John Busacker identifies five things that we can learn from this miracle of Jesus – one for each loaf of bread.


1. God can and does use any gift offered.

This story: barley bread (of the poor) & small fish (sardines??) Boy – paidariov – youth/lad (no longer a child): easy to be selfish, mine, my lunch (one person), not for sharing. I can’t imagine disciples confiscated the poor guy’s lunch… so I conclude when the young lad found out what all the commotion was about, he offered… He gave it all to Jesus. Kids can be selfish, but sometimes they can be amazingly generous. This story shows that God does amazing things when we offer our gifts – meager as they may be – as faithful stewards.

Two others stories: mites of the widow; humble girl who offered herself as the mother of the Messiah and the simple barn in which He was born.

You may offer your whole life to serve God, you may only offer a few minutes here and there. You may have pledged tens of thousands to our “Plant the Seed” effort to build a new church in Tuscany, or you may only be planning to give $20 or $30 here and there when you can. The quantity of the gift is not as important as the heart that has given it. Sometimes we proudly think the more the better. Sometimes we begrudge what might be expected. Sometimes we might think our little gift doesn’t really matter so we don’t give it. The truth is – God can and does use any gift that we offer, in love, to Him, for the service of others.


2. Church is always found in community.

The second thing we learn is that God’s people are found in community. 5,000 people is a crowd that today we would call a mega-church. There are pros and cons to such a large church. You can offer all kinds of programs, for people in various stations of life, supported by a large staff of church professionals. But some things may distract us… it can be very spectator-like rather than participatory. It can be impersonal, just walking in and out, not really talking to or getting to know anyone. I was at one church where each element of the service was allotted a certain amount of time, and there was a digital count-down at the back of the church so that anyone leading any part of the service would know when they’re supposed to be done. To me, that’s putting the Holy Spirit in a box! One of the hardest things to do in a large church is to intentionally create opportunities for personal relationships to develop. As they were eating, Jesus didn’t just want people to sit there in mega-church spectator silence, or to be looking at the back of the head of the person in front of them. He wanted to create community, so He instructed the disciples to have the people sit shoulder to shoulder in groups of 50 and 100, groups in which they could see each other, smell each other, feel each other, talk to each other, care for each other. Community is one of the values that Jesus desired for the church. Developing community and relationships is Godly stewardship of the people-gifts that God brings together in the church. That’s part of our mission statement: “Connecting people with Christ through relationships.”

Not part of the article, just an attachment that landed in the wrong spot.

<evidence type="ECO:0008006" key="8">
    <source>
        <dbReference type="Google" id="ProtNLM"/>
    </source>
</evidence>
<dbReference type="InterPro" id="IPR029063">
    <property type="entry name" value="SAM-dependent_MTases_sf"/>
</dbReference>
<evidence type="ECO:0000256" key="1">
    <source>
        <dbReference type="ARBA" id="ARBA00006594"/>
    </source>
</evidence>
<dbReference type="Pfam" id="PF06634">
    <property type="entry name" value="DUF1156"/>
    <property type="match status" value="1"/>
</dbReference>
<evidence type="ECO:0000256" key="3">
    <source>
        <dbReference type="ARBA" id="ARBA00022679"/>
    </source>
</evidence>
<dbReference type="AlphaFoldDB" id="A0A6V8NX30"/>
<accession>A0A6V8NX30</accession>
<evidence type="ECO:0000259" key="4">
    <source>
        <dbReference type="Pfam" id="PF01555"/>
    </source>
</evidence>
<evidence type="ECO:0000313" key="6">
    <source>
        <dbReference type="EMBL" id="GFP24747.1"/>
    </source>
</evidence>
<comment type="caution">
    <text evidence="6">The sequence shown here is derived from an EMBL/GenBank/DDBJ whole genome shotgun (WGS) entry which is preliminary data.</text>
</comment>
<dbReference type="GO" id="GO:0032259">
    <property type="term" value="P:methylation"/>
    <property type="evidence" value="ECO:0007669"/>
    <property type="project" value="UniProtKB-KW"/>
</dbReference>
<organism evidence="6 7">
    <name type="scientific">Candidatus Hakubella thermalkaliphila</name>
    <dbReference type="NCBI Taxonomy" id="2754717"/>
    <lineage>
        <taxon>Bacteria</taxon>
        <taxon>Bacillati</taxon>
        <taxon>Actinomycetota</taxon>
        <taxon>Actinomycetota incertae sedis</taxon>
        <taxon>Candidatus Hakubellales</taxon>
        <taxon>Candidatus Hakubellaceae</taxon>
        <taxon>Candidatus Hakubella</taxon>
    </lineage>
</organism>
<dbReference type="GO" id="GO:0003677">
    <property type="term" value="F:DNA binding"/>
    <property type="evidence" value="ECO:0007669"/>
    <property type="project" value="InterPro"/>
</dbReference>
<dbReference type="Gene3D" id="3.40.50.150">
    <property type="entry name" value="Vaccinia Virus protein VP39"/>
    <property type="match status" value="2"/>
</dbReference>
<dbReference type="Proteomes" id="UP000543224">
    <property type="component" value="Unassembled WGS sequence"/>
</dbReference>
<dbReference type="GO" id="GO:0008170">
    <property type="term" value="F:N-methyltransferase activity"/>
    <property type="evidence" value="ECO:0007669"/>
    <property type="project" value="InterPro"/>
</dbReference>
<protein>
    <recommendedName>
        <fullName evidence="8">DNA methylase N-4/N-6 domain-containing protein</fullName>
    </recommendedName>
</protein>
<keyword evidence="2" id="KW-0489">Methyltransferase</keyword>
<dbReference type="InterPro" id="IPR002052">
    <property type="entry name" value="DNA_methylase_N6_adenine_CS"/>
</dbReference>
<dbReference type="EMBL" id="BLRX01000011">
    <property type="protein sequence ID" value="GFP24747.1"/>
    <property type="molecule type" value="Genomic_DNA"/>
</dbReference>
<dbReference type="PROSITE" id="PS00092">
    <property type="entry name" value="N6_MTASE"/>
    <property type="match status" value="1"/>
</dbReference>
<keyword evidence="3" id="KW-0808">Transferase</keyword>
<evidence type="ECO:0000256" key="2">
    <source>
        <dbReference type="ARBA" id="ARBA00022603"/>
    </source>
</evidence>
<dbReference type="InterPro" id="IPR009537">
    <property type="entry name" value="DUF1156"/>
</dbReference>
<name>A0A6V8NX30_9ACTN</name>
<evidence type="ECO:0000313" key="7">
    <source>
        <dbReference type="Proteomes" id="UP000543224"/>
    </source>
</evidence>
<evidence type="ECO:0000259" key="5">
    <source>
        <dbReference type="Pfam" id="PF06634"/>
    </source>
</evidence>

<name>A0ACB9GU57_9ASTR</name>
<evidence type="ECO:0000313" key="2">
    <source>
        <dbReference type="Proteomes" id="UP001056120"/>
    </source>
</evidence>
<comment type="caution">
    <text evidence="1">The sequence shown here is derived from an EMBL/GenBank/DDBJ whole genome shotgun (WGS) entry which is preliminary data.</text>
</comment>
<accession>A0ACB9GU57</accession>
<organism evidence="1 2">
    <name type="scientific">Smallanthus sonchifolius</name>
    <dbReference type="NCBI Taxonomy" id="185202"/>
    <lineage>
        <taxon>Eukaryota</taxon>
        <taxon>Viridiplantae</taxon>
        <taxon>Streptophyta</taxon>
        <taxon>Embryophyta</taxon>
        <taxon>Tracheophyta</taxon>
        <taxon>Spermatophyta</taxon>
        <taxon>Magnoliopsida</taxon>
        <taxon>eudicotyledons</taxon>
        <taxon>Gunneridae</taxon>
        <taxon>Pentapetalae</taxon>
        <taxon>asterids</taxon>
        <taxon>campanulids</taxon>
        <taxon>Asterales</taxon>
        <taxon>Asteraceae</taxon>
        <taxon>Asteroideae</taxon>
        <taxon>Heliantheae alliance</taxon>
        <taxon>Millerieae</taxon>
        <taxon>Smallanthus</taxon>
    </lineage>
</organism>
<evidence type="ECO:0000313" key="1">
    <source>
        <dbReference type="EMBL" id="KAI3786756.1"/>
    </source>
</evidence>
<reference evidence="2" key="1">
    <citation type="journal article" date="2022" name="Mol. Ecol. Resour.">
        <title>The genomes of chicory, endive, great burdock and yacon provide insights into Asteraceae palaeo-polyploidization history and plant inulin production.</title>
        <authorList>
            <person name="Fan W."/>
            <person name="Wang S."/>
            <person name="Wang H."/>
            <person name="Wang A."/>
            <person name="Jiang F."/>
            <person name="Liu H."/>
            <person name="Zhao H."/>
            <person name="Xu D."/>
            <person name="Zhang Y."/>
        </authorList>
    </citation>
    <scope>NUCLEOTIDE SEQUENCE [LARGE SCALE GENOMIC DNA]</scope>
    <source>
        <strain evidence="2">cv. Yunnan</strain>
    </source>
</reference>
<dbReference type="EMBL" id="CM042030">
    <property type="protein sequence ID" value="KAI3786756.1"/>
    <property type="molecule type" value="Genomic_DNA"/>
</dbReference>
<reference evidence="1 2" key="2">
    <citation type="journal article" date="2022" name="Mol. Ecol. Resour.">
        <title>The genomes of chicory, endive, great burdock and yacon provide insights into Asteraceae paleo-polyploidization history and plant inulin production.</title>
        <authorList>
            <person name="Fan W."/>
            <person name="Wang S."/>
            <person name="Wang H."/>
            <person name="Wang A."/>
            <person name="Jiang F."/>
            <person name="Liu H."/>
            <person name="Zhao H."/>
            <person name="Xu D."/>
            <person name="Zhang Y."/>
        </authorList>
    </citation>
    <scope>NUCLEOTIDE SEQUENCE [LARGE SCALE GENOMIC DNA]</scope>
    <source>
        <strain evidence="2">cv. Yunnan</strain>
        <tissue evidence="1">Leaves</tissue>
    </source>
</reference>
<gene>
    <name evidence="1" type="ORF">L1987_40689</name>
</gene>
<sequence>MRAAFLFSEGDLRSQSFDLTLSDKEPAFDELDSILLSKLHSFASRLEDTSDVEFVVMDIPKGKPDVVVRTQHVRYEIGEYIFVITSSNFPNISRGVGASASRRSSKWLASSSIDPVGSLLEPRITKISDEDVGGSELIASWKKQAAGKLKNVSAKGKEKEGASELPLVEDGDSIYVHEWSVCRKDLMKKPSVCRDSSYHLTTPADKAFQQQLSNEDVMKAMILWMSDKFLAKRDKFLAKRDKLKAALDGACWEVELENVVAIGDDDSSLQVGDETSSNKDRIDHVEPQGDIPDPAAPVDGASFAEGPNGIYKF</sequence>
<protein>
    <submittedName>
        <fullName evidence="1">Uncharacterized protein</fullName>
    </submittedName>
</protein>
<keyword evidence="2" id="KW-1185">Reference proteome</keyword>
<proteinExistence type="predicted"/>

3. God is the giver of everything… therefore appreciation is appropriate.